HARTFORD, Conn. – At the request of its proponents, a bill that would have given laypeople financial control of their parishes in Connecticut has been withdrawn and is dead for this legislative session.
In a joint statement March 10, the co-chairmen of the Connecticut Legislature’s Judiciary Committee, Sen. Andrew J. McDonald of Stamford and Rep. Michael Lawlor of East Haven, announced the cancellation of a scheduled March 11 hearing on the controversial bill.
There was no immediate comment on the bill’s demise from the Catholic bishops of Connecticut, who had strongly opposed the legislation and urged Catholics to turn out at the hearing in large numbers.
“At the request of the proponents who are advocating this legislation, we have decided to cancel the public hearing for tomorrow, table any further consideration of this bill for the duration of this session, and ask the attorney general his opinion regarding the constitutionality of the existing law,” said McDonald and Lawlor, both Democrats and Catholics.
“It would serve no useful purpose to have a conversation about changing the laws that govern existing Roman Catholic corporations until we know if any of these existing laws are constitutional,” they said.
The legislation, introduced March 5, was proposed by a group of Catholics concerned about the management of parish funds, following the embezzlement conviction of a Connecticut priest, said Lawrence B. Cook, a spokesman for Connecticut Senate Democrats.
Calling the legislation a violation of the First Amendment of the U.S. Constitution, Archbishop Henry J. Mansell of Hartford condemned the proposed law in a statement read in parishes in the archdiocese March 7 and 8, and called on parishioners to voice their opposition to it at the planned hearing.
The bill would have replaced an existing law that defines Catholic churches and congregations as nonprofit corporations operated by a five-member board of three clergy and two laypeople. Instead, the measure called for boards to be made up of seven to 13 laypeople elected by parishioners. It said the pastor would not be a member of the board and the bishop would serve as an ex officio nonvoting member.
“This is contrary to the apostolic nature of the Catholic Church because it disconnects parishes from their pastors and bishop,” Archbishop Mansell said. “Parishes would be run by boards from which pastors and the archbishop would be effectively excluded.”
Bishop William E. Lori of Bridgeport also delivered a harsh rebuke in a statement read at Masses in his diocese. He echoed Archbishop Mansell’s words, and added, “This bill, moreover, is a thinly veiled attempt to silence the Catholic Church on the important issues of the day, such as same-sex marriage.”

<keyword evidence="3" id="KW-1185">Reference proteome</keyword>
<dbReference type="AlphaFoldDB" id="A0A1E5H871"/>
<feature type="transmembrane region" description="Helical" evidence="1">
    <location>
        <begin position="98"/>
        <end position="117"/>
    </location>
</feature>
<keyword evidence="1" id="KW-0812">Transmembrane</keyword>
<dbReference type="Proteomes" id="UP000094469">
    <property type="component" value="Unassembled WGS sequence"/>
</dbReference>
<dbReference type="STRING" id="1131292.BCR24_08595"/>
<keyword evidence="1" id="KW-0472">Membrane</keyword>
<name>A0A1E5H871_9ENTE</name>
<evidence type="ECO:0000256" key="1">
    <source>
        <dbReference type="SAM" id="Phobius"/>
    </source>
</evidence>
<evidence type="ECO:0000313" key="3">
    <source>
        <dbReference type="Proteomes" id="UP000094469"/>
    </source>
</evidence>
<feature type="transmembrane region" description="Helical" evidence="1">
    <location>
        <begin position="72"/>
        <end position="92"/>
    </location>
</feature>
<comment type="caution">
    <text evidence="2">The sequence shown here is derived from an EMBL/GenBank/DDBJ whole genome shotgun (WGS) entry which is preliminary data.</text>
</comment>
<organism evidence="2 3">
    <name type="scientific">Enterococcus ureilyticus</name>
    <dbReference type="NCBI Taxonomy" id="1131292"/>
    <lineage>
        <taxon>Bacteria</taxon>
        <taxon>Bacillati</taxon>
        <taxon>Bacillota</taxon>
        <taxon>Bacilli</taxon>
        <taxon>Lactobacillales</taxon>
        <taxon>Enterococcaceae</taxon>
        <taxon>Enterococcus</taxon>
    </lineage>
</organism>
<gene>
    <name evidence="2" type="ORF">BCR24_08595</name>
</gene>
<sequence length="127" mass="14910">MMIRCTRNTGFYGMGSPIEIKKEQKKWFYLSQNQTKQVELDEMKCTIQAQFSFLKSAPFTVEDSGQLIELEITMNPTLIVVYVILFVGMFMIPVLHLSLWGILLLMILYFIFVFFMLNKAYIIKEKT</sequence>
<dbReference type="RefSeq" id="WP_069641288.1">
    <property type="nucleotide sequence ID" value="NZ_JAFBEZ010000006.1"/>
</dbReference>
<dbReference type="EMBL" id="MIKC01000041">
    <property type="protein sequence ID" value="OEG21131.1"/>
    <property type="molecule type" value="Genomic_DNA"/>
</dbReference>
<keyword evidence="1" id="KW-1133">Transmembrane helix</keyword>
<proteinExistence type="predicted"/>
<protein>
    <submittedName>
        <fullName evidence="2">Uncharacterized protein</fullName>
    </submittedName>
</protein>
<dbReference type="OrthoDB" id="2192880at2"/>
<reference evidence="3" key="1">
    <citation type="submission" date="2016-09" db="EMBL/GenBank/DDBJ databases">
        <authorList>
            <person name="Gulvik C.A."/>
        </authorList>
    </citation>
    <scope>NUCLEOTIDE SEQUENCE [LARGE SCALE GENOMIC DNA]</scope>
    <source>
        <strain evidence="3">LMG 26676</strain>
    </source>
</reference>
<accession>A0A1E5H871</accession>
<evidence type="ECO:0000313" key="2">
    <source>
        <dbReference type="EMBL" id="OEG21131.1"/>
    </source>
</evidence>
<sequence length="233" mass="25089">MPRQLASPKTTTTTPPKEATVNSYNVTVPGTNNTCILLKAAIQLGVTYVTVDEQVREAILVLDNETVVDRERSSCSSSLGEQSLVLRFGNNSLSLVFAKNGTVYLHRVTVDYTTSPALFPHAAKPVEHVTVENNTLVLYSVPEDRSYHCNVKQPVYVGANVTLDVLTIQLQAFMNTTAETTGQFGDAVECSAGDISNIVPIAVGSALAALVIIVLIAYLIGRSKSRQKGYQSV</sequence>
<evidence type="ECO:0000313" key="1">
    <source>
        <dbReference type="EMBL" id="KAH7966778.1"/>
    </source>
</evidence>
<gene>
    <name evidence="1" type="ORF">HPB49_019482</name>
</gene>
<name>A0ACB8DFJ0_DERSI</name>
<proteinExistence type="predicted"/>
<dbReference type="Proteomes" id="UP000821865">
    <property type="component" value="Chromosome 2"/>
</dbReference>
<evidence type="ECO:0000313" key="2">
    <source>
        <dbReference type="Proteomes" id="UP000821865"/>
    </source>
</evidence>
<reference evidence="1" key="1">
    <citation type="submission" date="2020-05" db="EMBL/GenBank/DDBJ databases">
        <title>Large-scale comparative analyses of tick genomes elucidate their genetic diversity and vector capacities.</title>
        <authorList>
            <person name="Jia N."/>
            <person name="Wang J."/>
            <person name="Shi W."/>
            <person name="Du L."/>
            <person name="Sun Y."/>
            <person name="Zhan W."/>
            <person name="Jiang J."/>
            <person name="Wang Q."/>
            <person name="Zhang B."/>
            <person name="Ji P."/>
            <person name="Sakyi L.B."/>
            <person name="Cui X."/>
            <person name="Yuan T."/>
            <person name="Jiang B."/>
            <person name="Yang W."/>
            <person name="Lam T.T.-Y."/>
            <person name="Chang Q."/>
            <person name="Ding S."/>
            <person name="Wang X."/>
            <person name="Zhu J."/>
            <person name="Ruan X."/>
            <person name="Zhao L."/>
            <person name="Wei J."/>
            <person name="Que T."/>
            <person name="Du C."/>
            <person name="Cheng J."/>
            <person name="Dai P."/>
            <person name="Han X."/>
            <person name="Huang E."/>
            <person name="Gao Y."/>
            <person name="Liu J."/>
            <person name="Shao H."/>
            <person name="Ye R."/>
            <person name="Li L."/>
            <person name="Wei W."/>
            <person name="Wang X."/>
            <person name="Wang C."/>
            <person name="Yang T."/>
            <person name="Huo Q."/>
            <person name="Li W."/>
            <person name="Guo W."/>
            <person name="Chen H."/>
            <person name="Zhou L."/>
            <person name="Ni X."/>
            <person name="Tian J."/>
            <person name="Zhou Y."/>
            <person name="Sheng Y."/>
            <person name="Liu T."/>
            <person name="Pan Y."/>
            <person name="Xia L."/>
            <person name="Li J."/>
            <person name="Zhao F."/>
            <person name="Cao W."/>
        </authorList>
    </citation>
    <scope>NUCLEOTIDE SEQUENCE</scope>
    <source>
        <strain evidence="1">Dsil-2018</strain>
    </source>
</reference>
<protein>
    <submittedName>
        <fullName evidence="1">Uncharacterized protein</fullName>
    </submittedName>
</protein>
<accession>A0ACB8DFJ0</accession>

Cook told Catholic News Service March 9 that the legislation was introduced on behalf of a group of Catholics whose only interest was to have better oversight of how the money from parishioners going into the collection plate was being spent.
Father Michael Jude Fay, former pastor of St. John Church in Darien, was convicted in 2007 of stealing up to $1.4 million in parishioner donations and is currently serving a three-year prison term.
In another case, a priest in Greenwich resigned as pastor of his parish in 2007 following a preliminary audit of the church’s financial records that revealed $500,000 in unaccounted-for spending.
Lawlor told the Connecticut Post the bill would have revised a 1955 religious corporation act by requiring churches to open up financial records, if the parish set up its own board of directors, and would have given laypeople the power to establish and approve church budgets, and manage all financial affairs.
Under the measure, the bishop and priests would have continued to control “matters pertaining exclusively to religious tenets and practices.”
“The state has no right to interfere in the internal affairs and structure of the Catholic Church,” Bishop Lori said in his statement. “This bill is directed only at the Catholic Church, but could someday be forced on other denominations. The state has no business controlling religion.”
Attorney Philip Lacovara, who attends St. Aloysius Church in New Canaan, maintained the bill was not constitutional, and in a March 8 letter to the Judiciary Committee had urged lawmakers to reject the legislation.
However, Paul Lakeland, who chairs the Catholic studies department at Jesuit-run Fairfield University in Fairfield, told the Connecticut Post the bill did not interfere with the free exercise of religion, because the legislation preserved the bishop’s control over doctrinal matters.
McDonald and Lawlor said in their March 10 statement that it “doesn’t seem right” that existing Connecticut laws treat some religious groups differently from others and “appear to us to be unconstitutional” under the First Amendment.
“If that is correct, any changes to that law would likely also be unconstitutional,” they said.
They said they would invite “representatives from all religious denominations around the state together with legal scholars on this topic to participate in a forum regarding the current law.”
“Such a conversation would be more appropriate to have when the Legislature is not in session and other more important issues, such as the current fiscal crisis, are resolved,” they added. “We intend to do that once we have the benefit of the attorney general’s opinion.”